Simpler and less expensive travel to Cuba by Americans is apparently short-lived, as more difficult and costly travel to the island nation appears forthcoming.

In a recent speech in Miami outlining his policies on Cuban travel and commercial ties with the island country, President Donald Trump said the U.S. is not severing ties with Cuba and the U.S. Embassy will remain open, but he hopes to force the Castro government to reform, especially as to human rights violations, by reverting to some of the policies that had been in effect for close to 50 years before the Obama détente moves.

What will change and what will not change?

  • Tourism to Cuba is technically banned, but, under the Obama Administration, the regulations were relaxed and individuals could plan their own “people to people” cultural tours. Now, Americans making educational or cultural trips will have to do so through a licensed tour company or apply for their own license from the Treasury Department. This is apt to be not only more costly, but more complicated.
  • Americans will be prohibited from transactions with companies controlled by the Cuban military, intelligence, or security services. Since those agencies run much of the tourist infrastructure, including hotels, tourists will find it hard to know where they can spend money.
  • The Department of State will issue a list of blacklisted companies (which could make things clearer) and the Department of Treasury will audit tours and finances more stringently.
  • There will be exceptions to the embargo for American companies (such as Starwood Hotels) already doing business with the Cuban government and for airports and seaports, meaning cruise ships and commercial air flights will not be affected directly (although the companies may curtail them as tourism may drop).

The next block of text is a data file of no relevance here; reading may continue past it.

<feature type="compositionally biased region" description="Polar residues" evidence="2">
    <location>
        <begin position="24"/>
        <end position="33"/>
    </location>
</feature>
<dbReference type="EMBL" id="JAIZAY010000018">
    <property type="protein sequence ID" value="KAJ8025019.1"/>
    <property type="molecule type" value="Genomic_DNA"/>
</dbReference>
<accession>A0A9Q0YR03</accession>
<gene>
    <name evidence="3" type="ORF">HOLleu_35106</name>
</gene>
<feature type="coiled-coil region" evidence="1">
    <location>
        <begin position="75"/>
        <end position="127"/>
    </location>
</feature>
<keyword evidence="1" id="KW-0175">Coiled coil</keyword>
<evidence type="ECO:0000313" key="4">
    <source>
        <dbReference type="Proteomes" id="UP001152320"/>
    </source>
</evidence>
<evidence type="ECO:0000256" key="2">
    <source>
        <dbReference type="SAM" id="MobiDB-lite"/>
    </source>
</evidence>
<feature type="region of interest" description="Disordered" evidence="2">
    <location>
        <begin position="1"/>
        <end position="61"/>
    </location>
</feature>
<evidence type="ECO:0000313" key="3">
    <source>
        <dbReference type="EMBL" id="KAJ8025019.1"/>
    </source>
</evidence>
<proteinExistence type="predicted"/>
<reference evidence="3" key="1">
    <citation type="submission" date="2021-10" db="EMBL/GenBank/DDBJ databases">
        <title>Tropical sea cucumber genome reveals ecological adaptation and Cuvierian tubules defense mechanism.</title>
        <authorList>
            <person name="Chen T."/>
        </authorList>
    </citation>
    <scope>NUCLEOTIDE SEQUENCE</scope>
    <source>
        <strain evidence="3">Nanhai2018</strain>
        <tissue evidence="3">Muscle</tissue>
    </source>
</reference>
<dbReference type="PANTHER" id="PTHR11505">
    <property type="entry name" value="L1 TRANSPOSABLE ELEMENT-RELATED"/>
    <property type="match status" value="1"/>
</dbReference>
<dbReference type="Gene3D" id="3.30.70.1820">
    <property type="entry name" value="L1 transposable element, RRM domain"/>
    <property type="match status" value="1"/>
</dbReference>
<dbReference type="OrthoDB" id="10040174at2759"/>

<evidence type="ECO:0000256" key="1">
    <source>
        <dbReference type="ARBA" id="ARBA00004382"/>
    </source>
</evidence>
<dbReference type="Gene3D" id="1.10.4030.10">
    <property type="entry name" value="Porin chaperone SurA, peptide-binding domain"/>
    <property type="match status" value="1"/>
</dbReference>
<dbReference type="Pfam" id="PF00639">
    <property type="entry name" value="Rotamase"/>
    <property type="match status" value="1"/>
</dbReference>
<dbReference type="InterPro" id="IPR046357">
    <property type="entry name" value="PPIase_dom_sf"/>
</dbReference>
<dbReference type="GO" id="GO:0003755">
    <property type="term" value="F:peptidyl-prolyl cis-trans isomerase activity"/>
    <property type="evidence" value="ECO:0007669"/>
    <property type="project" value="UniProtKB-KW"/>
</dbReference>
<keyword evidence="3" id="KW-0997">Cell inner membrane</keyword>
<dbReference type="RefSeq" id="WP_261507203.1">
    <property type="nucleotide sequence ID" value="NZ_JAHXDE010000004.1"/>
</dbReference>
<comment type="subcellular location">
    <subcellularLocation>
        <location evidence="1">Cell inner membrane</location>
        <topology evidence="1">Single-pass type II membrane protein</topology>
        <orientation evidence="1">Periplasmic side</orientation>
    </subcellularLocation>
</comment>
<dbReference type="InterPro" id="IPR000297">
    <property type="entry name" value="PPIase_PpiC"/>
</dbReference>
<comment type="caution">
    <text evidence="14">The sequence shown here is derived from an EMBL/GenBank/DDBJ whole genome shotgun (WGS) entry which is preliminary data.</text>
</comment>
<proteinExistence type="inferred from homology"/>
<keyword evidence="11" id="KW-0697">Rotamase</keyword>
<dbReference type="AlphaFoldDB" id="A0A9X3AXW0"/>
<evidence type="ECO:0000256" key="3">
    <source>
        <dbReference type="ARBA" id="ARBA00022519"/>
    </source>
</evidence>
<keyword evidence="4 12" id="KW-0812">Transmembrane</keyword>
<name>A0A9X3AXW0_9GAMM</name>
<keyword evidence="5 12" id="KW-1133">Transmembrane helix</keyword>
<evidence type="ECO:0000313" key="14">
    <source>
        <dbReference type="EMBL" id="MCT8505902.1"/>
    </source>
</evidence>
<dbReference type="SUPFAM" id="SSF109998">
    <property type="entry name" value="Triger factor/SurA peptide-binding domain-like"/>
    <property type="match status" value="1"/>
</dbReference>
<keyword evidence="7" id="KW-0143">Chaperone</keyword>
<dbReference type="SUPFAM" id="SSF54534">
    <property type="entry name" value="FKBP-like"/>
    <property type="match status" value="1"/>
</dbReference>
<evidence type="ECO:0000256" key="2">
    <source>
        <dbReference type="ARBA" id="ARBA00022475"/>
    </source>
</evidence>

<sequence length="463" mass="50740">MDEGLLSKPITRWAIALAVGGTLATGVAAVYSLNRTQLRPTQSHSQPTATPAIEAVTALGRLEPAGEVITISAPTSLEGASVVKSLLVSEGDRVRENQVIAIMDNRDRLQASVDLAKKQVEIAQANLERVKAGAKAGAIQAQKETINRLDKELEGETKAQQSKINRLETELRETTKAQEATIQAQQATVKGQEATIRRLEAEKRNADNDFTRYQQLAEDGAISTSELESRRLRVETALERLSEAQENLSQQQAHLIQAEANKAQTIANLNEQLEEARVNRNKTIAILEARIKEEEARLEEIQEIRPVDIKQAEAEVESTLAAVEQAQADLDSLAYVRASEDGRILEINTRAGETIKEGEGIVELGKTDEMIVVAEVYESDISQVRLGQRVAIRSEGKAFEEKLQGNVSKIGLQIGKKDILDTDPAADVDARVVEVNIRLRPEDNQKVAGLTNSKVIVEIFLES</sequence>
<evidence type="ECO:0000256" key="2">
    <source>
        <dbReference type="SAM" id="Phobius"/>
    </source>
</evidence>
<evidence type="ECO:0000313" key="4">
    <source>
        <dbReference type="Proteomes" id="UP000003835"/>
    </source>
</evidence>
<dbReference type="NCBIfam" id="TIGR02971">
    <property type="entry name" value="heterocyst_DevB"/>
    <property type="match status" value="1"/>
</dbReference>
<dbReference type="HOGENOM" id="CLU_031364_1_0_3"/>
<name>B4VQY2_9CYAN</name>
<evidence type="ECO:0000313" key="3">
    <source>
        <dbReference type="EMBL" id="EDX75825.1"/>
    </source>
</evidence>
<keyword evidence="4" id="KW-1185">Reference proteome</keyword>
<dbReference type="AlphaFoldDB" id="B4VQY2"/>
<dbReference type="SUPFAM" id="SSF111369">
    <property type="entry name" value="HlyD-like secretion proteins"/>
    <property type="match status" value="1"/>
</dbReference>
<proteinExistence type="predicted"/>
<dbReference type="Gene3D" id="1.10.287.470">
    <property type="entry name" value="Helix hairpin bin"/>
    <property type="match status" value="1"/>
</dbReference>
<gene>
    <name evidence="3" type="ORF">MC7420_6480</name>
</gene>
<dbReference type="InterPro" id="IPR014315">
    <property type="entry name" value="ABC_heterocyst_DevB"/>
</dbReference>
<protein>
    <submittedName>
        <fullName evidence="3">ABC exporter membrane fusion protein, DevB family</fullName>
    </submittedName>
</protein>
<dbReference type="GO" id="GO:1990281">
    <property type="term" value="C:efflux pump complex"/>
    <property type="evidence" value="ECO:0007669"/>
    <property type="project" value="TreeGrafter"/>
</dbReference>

• Other exceptions to the trade embargo are expected to remain in effect, including for medical supplies, telecommunications technology, and agricultural products.
  • The “wet foot, dry foot policy” ended by Obama will not be reinstated, i.e., Cuban refugees making it to the U.S. soil will be treated like any other refugees. They will be sent back or they will have to try to apply for asylum.

Trump stated he wants to force the Castro Administration to promote free and fair elections, release political prisoners, and allow Cuban workers to be paid directly. Those goals are seemingly shared by both the current and former administrations, but there are marked differences in how to accomplish them. Under the Obama Administration’s scaling back of restrictions, there was a surge in Cuban “capitalism.” More than 600,000 Americans visited Cuba last year and a Cuban entrepreneur class has been developing. Entrepreneurs have opened independent restaurants and have been selling their own “products,” such as tourist rooms and tours through Airbnb to cater to the revived American tourist industry.

The new rules will not go into effect immediately and it may take months before they become reality. The government has 90 days to start rewriting regulations.